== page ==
OneLogin, a cloud-based identity and access management provider, will create approximately 50 new jobs in a new East Coast Growth Center in Peachtree Corners. Newly created jobs include positions in sales, sales development, sales engineering, customer success, business development, field marketing, tech support, and implementation consultants.

“Atlanta is a fantastic market for world-class talent, and we’re thrilled to open our new Growth Center here,” said Brad Brooks, CEO and President, OneLogin. “We’re excited to support customers in the region who are embarking on their digital transformation journeys with our leading Unified Access Management solutions, connecting customers with a simple and secure login.”

Atlanta Journal Constitution

Is Applying For Jobs Online Making You Miserable? A New Study Shows That You’re Not Alone

Is searching for a new job making you miserable? Over the last few years, I have heard growing complaints about how difficult it has become to submit résumés, suffer through the online application process and get feedback from companies.

The promise of adding so-called “cutting-edge” technology, artificial intelligence and sophisticated software to make the hiring process more efficient, according to the job seekers I speak with on a daily basis, is a complete bust. They lament that the process is insulting, demanding and a huge waste of time. Job seekers claim that it takes far too long to fill out applications, the questions are invasive and valid concerns are raised that the information inputted into the portals is sold off—violating their privacy. Critics of online job applications assert that the systems are clunky, have annoying glitches and randomly shut off midway through uploading their résumé and completing the application, requiring the candidate to try several more times until finally giving up and moving onto another job posting.  After all the time spent (or wasted), applicants claim that they are not even given a courtesy email response to confirm their résumé has been successfully submitted.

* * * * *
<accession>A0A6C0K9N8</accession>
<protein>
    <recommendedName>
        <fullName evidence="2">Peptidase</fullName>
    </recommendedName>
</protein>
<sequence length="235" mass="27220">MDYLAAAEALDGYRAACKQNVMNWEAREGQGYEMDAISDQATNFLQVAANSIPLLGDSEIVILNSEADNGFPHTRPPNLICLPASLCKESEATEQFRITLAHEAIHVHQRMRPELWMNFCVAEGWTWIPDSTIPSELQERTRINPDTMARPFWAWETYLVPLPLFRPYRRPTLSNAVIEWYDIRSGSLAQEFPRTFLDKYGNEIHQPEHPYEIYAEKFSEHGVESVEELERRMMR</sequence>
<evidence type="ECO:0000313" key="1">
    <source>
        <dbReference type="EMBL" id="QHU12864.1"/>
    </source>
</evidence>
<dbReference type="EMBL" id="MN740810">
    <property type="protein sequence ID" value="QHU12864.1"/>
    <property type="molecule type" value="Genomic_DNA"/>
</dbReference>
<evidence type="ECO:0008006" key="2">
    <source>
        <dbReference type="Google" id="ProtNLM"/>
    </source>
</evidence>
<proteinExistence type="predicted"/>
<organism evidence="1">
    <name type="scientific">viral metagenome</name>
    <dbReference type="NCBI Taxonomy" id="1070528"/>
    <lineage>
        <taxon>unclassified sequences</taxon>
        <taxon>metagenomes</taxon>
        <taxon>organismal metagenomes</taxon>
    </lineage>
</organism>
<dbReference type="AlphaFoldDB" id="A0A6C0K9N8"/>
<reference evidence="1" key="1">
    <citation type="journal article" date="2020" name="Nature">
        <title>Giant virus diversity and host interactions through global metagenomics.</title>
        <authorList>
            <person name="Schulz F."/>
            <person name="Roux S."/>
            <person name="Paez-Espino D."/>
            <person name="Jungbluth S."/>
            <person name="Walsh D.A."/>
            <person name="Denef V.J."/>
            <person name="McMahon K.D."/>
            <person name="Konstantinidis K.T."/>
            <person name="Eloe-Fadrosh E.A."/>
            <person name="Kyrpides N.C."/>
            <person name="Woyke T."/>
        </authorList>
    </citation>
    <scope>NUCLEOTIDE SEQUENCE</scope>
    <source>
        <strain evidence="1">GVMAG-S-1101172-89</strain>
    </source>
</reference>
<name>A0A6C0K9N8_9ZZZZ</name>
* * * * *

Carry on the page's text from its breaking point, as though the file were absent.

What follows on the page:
Forbes